By Tracy Lapreziosa, MA, OTR/L
Did you ever visit someone’s home and they have this huge comfy couch that they direct you to sit on?
Looks comfy, so you sink yourself down onto the cushions. You sink down in and your hips are slightly below your knees and your back is not against the back of the couch. You feel like you are sitting in a bit too much of an alert posture so you push yourself back in search of the back support. However, as you move backward, the back of your knees hits the end of the seat so unless you want your legs sticking straight out like a child, you are kind of stuck. So you lean back to rest against the back of the couch. Now you find yourself in an awkward uncomfortable position of having the top of the pelvis tilted back and the bottom forward causing you to slouch big time.
Of course, now your host offers you a drink or snack. Do you stay in this position or wiggle your way back to the hyper-alert position? If you stay in the slouched position, you may end up having difficulty swallowing your food or drink and of course you can’t reach anywhere to set your items. You wiggle forward to the very front edge of the seat so your knees are lower than your hips and you can refrain from slouching and hopefully have access to a coffee table to set your beverage. More importantly, you may need the table to push yourself back up to standing when it’s time to leave!
Does this sound familiar?
Why does posture matter?
Positioning is so important for our comfort, physical health and ability to function at our best. Recently, we have all been reading and hearing about how sitting too much increases our risk for cardiovascular disease and diabetes, so we now are focusing on the need to get up and move and take breaks. However, there are a number of things to keep in mind when choosing a seat that we need to sit on for longer periods of time to complete activities, work tasks or even relaxing with a friend.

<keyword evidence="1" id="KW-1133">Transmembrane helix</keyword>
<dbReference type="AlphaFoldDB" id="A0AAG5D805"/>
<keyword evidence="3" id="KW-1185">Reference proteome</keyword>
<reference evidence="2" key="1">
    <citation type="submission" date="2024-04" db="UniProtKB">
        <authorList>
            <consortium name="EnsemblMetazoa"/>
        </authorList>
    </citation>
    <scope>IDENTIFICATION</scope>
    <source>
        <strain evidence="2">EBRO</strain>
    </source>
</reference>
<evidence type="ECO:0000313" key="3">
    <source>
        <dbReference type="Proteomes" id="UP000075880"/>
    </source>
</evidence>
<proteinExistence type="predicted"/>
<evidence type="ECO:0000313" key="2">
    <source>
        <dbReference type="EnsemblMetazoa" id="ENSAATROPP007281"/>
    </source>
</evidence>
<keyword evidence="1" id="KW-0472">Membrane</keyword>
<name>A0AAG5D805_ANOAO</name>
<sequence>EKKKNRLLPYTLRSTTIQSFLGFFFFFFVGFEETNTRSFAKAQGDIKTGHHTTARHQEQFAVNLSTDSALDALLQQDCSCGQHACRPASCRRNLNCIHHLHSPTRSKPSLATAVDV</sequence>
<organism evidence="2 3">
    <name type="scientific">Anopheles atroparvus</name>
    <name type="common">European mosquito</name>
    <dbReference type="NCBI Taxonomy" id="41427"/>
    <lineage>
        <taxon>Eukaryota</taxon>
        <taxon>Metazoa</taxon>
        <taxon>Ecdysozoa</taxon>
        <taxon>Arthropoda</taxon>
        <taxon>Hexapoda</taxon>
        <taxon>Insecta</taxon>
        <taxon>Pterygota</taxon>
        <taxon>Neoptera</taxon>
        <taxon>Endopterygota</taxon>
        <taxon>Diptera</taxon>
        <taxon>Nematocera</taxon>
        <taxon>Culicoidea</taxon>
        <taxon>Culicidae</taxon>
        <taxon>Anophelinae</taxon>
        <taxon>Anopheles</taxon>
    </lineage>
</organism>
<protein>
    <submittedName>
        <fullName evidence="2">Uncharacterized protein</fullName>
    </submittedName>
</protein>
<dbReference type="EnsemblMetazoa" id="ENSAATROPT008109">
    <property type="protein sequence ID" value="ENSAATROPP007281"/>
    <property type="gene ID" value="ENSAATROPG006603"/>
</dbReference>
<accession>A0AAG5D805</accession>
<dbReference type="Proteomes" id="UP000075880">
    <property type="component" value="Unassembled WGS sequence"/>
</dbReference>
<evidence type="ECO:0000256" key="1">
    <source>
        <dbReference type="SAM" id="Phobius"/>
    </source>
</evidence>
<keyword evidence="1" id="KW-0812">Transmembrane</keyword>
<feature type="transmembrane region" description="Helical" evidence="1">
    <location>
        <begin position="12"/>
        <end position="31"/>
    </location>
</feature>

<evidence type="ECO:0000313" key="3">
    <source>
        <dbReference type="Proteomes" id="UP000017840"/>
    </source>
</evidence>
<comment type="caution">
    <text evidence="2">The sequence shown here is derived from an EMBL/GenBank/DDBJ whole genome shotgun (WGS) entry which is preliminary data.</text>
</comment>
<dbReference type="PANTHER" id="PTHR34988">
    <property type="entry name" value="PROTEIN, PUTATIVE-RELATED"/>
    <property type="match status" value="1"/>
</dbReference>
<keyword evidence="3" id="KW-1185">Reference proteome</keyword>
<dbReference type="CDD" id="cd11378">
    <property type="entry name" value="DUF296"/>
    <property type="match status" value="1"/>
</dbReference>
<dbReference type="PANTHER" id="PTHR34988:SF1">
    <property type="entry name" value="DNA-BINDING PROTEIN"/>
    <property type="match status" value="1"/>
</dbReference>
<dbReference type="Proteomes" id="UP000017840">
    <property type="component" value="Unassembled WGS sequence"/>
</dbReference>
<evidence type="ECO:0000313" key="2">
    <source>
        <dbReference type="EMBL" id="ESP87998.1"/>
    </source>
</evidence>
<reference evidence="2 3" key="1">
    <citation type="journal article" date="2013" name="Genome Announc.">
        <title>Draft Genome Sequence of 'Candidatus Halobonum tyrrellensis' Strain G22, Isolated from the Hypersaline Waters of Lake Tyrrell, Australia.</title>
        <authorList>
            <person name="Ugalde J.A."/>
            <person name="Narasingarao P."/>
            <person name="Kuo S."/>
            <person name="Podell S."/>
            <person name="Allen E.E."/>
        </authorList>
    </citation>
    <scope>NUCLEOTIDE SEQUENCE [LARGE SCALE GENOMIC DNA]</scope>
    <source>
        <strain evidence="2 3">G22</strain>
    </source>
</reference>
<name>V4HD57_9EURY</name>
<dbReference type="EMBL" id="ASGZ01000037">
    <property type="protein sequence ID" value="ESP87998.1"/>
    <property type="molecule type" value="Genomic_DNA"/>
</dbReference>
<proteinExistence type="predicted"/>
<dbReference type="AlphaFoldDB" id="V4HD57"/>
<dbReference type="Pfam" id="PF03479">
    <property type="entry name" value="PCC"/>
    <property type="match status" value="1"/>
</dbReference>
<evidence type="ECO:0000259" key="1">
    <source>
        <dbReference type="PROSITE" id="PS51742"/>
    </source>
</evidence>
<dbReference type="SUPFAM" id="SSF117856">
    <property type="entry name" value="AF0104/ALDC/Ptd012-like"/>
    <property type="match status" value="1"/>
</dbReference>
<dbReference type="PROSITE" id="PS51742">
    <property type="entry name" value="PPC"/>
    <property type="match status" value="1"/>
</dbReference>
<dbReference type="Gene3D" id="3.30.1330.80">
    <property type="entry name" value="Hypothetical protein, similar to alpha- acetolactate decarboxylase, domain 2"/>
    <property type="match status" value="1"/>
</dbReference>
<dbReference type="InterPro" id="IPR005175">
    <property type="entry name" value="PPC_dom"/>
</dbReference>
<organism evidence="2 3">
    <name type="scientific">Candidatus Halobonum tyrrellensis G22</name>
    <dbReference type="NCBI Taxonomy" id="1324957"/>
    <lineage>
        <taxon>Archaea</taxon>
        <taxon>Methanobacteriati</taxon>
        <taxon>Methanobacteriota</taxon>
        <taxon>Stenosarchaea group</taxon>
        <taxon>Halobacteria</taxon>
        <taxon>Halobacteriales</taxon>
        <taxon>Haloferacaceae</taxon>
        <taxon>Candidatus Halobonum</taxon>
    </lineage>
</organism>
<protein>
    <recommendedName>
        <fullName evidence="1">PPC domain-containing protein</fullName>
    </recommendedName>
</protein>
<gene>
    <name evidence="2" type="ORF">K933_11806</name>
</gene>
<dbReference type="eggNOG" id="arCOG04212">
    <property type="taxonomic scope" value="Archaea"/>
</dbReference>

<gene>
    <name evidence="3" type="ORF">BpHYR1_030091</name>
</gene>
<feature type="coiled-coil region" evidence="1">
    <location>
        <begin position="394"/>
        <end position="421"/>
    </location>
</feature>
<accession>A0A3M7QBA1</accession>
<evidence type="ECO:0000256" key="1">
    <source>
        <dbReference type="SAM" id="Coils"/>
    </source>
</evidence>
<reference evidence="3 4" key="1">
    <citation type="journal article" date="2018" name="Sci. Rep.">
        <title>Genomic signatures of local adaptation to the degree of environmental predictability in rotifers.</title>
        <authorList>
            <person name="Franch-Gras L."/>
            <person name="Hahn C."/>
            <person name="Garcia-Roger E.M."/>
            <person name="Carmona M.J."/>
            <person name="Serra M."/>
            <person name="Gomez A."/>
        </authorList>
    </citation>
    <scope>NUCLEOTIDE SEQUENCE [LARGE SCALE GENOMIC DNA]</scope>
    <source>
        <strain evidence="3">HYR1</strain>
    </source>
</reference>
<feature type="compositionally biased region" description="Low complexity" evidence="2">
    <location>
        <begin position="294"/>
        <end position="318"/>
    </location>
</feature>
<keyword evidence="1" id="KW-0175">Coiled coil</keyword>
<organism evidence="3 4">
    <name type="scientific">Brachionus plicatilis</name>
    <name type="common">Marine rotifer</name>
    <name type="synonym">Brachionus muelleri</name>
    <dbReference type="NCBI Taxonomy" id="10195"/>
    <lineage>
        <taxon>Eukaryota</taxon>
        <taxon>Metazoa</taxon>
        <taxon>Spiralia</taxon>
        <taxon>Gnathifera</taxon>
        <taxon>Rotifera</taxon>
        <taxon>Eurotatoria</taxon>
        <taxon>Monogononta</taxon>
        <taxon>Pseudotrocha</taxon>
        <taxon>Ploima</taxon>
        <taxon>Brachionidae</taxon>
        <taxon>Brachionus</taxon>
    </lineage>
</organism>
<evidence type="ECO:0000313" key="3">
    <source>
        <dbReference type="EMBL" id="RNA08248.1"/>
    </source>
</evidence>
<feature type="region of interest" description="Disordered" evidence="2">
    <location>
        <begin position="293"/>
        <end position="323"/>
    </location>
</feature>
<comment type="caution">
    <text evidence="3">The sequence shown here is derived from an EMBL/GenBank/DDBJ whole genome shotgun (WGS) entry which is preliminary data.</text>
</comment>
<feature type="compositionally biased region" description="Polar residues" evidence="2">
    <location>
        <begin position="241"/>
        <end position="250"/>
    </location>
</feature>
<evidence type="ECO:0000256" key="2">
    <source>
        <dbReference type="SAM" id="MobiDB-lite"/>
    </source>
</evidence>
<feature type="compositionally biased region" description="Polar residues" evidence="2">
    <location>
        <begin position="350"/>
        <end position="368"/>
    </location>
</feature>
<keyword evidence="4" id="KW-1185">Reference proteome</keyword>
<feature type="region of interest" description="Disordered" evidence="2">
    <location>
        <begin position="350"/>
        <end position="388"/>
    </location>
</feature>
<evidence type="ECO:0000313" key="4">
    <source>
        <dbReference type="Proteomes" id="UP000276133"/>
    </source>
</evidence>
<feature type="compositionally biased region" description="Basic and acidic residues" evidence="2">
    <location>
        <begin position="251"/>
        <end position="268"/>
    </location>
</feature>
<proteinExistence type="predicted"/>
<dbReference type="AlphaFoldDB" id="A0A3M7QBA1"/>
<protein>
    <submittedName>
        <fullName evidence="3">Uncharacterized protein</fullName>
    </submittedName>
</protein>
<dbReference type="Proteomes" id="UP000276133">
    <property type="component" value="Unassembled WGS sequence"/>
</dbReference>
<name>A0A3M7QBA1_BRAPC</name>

First, we need to consider the height of the seat. If our feet can rest flat on the floor, it will provide a strong base of support for greater stability for maintaining appropriate posture and using our hands to do work. Our knees, hips and ankles should be at approximately 90 degrees. Have you ever sat on a higher stool type chair with no rung to stabilize your feet? It gets quite fatiguing and you begin to feel the pinch of nerves on the back of your thighs. Do you remember having that seat in grade school where your feet didn’t touch? What did you do? Most young children who are not given appropriate seat heights are either wiggling all around due to fatigue or have their legs and feet wrapped around the chair legs to give them a stable base.
Next we need to think about the depth of the seat. If the seat is too deep like the comfy couch, we will not be able to rest our feet on the floor for support and have access to a back support at the same time, which will promote slouching and poor posture and all the difficulties that develop with malalignment of the spine when trying to complete basic life activities, work tasks or leisure pursuits. Our hips/ backside should touch the back of the seat while feet are flat on the floor. When we are in the proper position, our arms and hands have greater stability and control to complete work or fun leisure activities.
Our body should always be directly facing and aligned to whatever activity we are doing. If using a work surface, it should be below chest level and materials placed where we can best see them without flexing our head forward too much. If we try to complete our daily activities with poor posture, it can lead to health issues, aches and pains, limited mobility, attention and energy to get through the day. Posture does matter during work, school, everyday life activities, and play!